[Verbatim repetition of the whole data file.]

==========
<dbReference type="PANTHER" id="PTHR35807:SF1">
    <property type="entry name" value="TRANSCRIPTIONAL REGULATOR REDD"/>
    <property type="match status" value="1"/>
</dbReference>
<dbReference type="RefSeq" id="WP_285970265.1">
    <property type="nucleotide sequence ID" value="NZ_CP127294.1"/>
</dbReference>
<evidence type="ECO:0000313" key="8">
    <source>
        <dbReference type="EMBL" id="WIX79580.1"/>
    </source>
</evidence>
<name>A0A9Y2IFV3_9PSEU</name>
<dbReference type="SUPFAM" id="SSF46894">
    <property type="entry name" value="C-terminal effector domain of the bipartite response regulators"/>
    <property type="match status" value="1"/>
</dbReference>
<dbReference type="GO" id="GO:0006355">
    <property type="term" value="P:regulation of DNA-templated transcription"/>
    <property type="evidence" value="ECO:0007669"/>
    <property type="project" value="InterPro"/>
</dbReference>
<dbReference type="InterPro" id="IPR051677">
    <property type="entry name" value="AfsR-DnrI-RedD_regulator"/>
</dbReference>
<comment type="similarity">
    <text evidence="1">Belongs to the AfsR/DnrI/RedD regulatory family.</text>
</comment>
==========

<dbReference type="PANTHER" id="PTHR35807:SF1">
    <property type="entry name" value="TRANSCRIPTIONAL REGULATOR REDD"/>
    <property type="match status" value="1"/>
</dbReference>
<dbReference type="RefSeq" id="WP_285970265.1">
    <property type="nucleotide sequence ID" value="NZ_CP127294.1"/>
</dbReference>
<evidence type="ECO:0000313" key="8">
    <source>
        <dbReference type="EMBL" id="WIX79580.1"/>
    </source>
</evidence>
<name>A0A9Y2IFV3_9PSEU</name>
<dbReference type="SUPFAM" id="SSF46894">
    <property type="entry name" value="C-terminal effector domain of the bipartite response regulators"/>
    <property type="match status" value="1"/>
</dbReference>
<dbReference type="GO" id="GO:0006355">
    <property type="term" value="P:regulation of DNA-templated transcription"/>
    <property type="evidence" value="ECO:0007669"/>
    <property type="project" value="InterPro"/>
</dbReference>
<dbReference type="InterPro" id="IPR051677">
    <property type="entry name" value="AfsR-DnrI-RedD_regulator"/>
</dbReference>
<comment type="similarity">
    <text evidence="1">Belongs to the AfsR/DnrI/RedD regulatory family.</text>
</comment>